A MINING exhibit at a farming field days is new territory for Orange but it reflects the reality of the primary sector in the tablelands and central west.
This year Newcrest Mining’s Cadia Valley Operations is the featured exhibitor at the Australian National Field Days (ANFD) but it is not the only thought provoking aspect of the annual Borenore event.
The field days’ new chairman, orchardist Robert Armstrong, has flagged challenging times ahead for primary producers. There is the problem of the aging of our farmers, with no certainty of the young generation coming through to take over, the strong Aussie dollar and international competition.
Not all of these challenges will resonate for every visitor but it would be a rare farmer indeed who faces no uncertainty in an industry at the mercy of the greatest variable of all - the weather.
Mr Armstrong’s message has been that the ANFD can best serve the industry by providing the largest possible number of exhibitors, particularly those showcasing innovations.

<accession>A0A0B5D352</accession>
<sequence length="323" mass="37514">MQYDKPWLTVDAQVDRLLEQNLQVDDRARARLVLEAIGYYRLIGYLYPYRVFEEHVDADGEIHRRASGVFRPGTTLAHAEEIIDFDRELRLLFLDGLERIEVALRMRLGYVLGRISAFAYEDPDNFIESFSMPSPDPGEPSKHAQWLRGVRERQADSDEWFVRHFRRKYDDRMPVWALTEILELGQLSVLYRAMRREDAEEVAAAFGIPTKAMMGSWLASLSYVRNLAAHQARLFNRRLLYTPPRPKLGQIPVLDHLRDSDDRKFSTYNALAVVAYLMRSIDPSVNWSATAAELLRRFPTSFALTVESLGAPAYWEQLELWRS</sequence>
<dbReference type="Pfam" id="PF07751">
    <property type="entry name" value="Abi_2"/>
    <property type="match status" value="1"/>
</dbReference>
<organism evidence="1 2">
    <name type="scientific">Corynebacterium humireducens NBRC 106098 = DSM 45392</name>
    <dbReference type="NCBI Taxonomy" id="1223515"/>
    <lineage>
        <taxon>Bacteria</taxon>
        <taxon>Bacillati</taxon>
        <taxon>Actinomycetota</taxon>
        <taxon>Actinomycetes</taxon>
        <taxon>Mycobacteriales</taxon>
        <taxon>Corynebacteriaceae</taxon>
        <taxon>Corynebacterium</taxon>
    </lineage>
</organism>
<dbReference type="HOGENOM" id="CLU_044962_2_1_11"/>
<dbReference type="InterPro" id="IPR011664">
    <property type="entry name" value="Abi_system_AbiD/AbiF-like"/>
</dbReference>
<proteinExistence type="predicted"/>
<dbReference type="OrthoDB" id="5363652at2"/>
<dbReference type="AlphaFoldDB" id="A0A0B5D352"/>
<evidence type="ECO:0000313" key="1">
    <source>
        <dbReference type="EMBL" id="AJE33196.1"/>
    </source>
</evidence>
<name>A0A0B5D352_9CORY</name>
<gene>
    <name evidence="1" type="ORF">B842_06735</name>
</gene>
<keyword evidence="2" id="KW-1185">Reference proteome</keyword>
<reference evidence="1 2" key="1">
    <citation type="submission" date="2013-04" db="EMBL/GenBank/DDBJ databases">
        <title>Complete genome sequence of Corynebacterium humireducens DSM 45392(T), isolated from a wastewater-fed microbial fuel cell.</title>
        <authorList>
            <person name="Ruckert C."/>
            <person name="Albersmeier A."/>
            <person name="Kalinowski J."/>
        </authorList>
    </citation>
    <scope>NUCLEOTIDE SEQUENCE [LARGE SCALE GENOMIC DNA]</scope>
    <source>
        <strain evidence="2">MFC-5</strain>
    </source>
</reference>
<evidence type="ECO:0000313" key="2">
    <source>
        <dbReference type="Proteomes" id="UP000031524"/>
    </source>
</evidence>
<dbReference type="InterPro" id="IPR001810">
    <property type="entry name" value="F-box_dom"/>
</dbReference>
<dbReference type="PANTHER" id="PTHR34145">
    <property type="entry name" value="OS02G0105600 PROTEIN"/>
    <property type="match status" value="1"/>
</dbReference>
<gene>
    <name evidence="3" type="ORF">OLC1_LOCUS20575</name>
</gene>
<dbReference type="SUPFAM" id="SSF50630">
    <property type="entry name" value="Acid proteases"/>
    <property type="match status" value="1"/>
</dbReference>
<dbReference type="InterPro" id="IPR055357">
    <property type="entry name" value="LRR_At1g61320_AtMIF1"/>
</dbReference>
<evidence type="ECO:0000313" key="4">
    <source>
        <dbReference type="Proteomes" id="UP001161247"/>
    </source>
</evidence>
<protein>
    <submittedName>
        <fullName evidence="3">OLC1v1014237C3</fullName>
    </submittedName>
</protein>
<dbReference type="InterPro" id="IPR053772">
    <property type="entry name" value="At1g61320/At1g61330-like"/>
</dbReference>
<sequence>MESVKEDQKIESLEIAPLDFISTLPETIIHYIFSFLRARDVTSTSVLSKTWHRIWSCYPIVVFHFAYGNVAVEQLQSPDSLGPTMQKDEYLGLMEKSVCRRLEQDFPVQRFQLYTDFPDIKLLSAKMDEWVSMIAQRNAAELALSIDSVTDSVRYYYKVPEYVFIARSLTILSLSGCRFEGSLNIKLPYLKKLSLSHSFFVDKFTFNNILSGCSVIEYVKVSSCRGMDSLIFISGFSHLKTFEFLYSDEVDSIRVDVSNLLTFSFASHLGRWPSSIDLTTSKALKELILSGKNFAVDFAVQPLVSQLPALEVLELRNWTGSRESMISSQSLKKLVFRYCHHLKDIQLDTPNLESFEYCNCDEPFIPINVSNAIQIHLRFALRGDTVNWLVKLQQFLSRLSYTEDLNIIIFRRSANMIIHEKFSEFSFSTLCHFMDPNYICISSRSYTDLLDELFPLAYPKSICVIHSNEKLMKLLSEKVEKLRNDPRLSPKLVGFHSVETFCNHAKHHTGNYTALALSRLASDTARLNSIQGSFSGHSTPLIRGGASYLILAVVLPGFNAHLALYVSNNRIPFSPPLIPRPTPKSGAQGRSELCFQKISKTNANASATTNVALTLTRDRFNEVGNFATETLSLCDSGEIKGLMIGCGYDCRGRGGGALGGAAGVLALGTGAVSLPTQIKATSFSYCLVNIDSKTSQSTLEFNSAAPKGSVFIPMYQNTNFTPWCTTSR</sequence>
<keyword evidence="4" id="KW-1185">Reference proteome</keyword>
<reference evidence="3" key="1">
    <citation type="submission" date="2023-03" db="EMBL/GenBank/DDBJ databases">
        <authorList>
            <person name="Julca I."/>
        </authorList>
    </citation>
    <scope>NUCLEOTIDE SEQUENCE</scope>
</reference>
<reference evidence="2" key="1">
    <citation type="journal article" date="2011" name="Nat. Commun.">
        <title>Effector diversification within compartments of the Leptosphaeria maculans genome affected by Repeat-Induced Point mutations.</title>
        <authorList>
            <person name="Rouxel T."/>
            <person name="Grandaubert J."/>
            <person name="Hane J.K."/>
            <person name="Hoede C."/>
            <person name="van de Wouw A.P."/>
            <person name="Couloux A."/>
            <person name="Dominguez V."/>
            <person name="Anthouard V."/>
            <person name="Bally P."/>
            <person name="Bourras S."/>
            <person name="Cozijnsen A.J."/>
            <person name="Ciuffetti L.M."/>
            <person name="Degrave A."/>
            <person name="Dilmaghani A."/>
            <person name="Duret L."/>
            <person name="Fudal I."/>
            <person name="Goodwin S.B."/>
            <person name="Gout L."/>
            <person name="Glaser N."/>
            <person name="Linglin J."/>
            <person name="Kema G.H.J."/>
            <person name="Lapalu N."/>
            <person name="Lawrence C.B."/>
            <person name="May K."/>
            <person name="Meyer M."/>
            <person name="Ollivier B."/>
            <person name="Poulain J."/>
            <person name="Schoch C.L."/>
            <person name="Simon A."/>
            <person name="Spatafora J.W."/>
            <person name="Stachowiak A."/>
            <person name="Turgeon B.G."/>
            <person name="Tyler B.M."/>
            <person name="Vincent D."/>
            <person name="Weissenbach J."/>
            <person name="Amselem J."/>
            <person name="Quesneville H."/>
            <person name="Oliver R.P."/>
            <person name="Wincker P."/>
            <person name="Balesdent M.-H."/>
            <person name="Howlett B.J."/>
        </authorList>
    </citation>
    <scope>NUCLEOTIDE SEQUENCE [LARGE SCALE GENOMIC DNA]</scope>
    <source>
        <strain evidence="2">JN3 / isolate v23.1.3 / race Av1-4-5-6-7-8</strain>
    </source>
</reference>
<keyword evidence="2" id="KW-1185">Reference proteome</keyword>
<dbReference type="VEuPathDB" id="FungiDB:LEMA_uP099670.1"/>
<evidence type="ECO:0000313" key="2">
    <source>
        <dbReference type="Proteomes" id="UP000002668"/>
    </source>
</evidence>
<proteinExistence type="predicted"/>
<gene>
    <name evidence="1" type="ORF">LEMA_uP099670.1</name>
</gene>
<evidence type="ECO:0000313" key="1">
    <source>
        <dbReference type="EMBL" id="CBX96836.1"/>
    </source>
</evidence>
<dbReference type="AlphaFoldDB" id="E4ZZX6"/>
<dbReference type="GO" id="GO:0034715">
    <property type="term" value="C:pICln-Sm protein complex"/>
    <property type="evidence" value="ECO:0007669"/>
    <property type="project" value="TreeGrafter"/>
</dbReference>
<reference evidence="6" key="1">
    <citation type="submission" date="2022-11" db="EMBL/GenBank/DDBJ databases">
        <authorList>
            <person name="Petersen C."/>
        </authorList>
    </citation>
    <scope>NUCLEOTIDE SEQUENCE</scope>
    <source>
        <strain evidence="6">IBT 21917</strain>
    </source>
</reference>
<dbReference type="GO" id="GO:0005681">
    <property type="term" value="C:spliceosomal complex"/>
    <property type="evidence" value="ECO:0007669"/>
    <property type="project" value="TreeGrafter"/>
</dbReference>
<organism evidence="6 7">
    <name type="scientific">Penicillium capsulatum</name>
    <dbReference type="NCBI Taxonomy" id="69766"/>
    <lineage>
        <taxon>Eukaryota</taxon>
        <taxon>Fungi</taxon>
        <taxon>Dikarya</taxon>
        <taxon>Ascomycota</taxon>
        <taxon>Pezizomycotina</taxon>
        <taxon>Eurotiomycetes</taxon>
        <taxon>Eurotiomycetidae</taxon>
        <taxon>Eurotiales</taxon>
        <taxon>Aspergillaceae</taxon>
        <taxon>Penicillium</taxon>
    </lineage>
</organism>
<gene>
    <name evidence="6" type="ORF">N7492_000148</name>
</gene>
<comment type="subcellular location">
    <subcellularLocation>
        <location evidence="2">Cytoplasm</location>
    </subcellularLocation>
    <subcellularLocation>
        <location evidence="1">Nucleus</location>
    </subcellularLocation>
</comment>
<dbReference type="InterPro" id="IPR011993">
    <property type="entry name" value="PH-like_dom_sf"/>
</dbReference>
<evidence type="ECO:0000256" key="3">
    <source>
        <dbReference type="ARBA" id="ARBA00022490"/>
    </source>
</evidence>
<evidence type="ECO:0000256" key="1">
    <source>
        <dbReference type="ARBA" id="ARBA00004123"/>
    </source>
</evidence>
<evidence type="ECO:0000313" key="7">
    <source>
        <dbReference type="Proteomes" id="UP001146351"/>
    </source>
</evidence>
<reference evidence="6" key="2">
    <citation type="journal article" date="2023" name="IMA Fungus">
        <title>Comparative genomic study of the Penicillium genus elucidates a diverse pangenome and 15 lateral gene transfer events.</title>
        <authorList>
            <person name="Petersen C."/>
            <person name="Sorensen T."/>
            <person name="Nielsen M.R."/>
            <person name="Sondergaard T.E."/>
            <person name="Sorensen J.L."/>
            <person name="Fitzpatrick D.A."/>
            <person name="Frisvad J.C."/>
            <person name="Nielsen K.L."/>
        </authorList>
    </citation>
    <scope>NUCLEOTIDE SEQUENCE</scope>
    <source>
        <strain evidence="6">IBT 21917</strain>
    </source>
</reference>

For producers on all scales the ANFD is an opportunity to see just what the industry has to offer in the way of innovation and expertise. There will be more than 500 exhibitors representing some 900 companies so there will certainly be plenty to see and to learn.
The feature exhibitor Cadia Valley Operations promises an entertaining an educational glimpse inside the workings of what will become Australia’s largest gold mine.
Scale models of the underground mine, a mock tunnel entrance and a film on Cadia’s operation are all part of a display which seeks to demystify the gold mine for those who have not taken the above ground tour at its annual open day.
Its use and management of water and revegetation efforts should also be part of the picture it presents for the farming community and town dwellers who know just how much this region still relies on agriculture.